I watched an episode of the amazing “Long Island Psychic” on The Travel Channel last week which was very instructive. Lisa was being interviewed at a radio station, but it was a set up. Unbeknownst to her there were 8 skeptics waiting in the wings to suddenly show up like a police line up and have her read them live and on air. The idea I’m sure was to take her out of her game and sever any connection she might have to trickery. She immediately zeroed in on one of the skeptics and proceeded to blow her mind with revelations about her recent personal life and events in it. The skeptic was converted. It was fabulous to watch.
    Lisa Caputo is giving the skeptics fits. You don’t really have to go in search of abstruse gray area stories about the afterlife. Caputo just dumps it in your lap so convincingly as to silence the skeptics. I really like her most oft used format which is to just go out into the world and randomly bump into people whose relatives are just screaming for a chance to get through and tell the living something. The amount of detail she brings up is just mind boggling in its specificity. Oftentimes a married couple will be astounded when Caputo reveals something that a spouse did not know about the other spouse. It really is one of the most amazing things I have ever seen on or off the TV. The show is getting stellar viewer ratings which it surely does deserve. Caputo’s personality is so goofy and unassuming too that it just ices the cake. She spends a fortune on hair spray and getting her nails done. The point is that the ability to connect with dead is an inherent human trait that most of us probably have if we would but let it out of the kennel.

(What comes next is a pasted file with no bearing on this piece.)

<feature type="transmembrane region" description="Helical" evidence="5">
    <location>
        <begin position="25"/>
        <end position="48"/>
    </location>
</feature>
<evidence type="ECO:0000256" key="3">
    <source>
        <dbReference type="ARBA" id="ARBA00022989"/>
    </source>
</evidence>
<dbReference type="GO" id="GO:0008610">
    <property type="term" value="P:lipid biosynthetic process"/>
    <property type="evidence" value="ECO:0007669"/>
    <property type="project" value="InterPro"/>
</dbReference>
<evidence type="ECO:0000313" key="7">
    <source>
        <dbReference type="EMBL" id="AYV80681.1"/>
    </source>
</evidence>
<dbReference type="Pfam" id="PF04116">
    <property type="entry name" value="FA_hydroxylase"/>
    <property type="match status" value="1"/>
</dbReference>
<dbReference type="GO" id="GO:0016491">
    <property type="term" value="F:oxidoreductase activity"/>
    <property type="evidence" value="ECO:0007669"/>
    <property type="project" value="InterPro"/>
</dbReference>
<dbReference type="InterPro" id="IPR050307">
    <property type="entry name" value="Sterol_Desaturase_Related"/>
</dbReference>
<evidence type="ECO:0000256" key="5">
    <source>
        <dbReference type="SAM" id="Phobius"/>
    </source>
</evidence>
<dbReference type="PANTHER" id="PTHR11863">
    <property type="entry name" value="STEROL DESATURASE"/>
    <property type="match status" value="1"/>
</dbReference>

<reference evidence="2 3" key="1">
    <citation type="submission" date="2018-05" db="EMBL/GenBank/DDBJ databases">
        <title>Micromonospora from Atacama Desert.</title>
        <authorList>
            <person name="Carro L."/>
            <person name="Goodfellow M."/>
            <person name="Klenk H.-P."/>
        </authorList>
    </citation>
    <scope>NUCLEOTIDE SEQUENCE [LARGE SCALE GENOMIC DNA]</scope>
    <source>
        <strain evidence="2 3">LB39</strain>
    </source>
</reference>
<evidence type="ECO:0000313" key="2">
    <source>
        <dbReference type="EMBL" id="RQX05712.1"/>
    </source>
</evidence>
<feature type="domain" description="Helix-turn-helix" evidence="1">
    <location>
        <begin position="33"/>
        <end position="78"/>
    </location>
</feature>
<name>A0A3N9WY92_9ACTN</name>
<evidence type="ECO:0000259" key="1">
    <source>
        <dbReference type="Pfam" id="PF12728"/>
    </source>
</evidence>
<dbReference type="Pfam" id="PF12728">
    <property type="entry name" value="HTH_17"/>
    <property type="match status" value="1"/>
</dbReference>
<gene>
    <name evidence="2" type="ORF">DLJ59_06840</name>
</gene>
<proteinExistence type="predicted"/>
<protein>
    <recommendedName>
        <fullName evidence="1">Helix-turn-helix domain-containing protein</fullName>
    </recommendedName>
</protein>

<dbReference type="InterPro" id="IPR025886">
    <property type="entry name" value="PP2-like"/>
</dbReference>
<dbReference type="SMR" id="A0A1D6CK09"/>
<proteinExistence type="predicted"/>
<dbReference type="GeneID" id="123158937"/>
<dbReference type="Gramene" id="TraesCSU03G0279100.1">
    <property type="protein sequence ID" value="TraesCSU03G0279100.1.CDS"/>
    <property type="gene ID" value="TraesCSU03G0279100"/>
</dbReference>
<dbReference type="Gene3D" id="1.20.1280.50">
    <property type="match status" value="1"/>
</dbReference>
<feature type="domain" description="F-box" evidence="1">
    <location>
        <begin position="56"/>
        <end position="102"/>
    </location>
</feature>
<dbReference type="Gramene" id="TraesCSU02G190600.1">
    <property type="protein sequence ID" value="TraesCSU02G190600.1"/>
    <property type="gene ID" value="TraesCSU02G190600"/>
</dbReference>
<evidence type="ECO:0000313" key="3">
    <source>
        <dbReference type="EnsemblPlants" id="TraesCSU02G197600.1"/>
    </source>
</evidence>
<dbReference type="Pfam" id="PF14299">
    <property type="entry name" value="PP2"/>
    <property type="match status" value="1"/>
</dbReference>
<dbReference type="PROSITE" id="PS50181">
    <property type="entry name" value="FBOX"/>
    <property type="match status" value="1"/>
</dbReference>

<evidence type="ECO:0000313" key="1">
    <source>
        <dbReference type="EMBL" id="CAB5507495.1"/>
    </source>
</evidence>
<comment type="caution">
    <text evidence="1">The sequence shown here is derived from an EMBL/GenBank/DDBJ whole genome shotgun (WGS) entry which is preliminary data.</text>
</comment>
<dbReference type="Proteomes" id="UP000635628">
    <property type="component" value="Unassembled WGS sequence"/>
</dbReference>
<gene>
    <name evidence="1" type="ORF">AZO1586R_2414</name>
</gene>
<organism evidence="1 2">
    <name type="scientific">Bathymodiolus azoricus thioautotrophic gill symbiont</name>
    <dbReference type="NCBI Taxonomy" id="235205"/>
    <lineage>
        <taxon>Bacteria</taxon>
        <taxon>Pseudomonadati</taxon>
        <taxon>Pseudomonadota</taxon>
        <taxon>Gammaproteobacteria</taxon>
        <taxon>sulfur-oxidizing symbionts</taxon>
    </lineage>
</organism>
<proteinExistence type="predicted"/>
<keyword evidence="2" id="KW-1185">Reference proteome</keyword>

2. from the Anti-Blockade-Sigil-Dept.
    the fringe becomes mainstream the mainstream becomes fringe endless iterations of novelty spirituality on sale for all to partake



    1. I would not characterize what
      I would not characterize what Caputo is doing as “novelty.” It is not some parlor trick for our amusement. Just look at how profoundly she changes and eases lives within just a few minutes. There is a whole lot of pain and guilt that accumulates around death and our immature ideas of what it is. Caputo completely transforms all that for people in dire pain, and she is genuine. What she is doing is very genuine and very compassionate, and it is a step in human evolution.

      1. from the Protestantism-Can-Be-So-Interesting-Dept.
        *chuckle* To better communicate with your particular culture, for ‘novelty’ I mean it in the sense of variety & abundance :3

        I hope that helps you :3

  3. Newsweek

    Ahem, Newsweek, I have a cool book out soon that you might like to mention…

    Well, that depends… will you be willing to use a bow tie —or at the bare minimum, a crocodile-leathered fedora? 😛

  4. Proof of heaven
    I read a few articles about Dr. Alexanders book, and we share that we’ve both had meningitis and a NDE. I’d just begun to read this article when I received a phone call from my grandson who had won a hundred dollar gift certificate from Barnes & Nobels. I have a Nook book, Sorrows Bridge, through Barnes & Nobels that concerns the existence of consciousness after death. This news necessitated I make a call to a skeptic, named Don. He interrupts me to say that he is just now reading this article. Coincidence? There are none.

    Don says he doesn’t believe that Dr. Alexander existed after death. I say I know we survive because I’ve experienced meeting someone on the other side that I didn’t know was dead. That’s proof!

    We hang up and each read this excellent article and watch the video. I call him back. “Don’t tell me that isn’t proof!” I say.

    “I’ll never accept any proof,” he says. Hours later he has a heart attack. Death itself is the only proof for some.

    Any one who wants to contact me while I’m still alive: Website: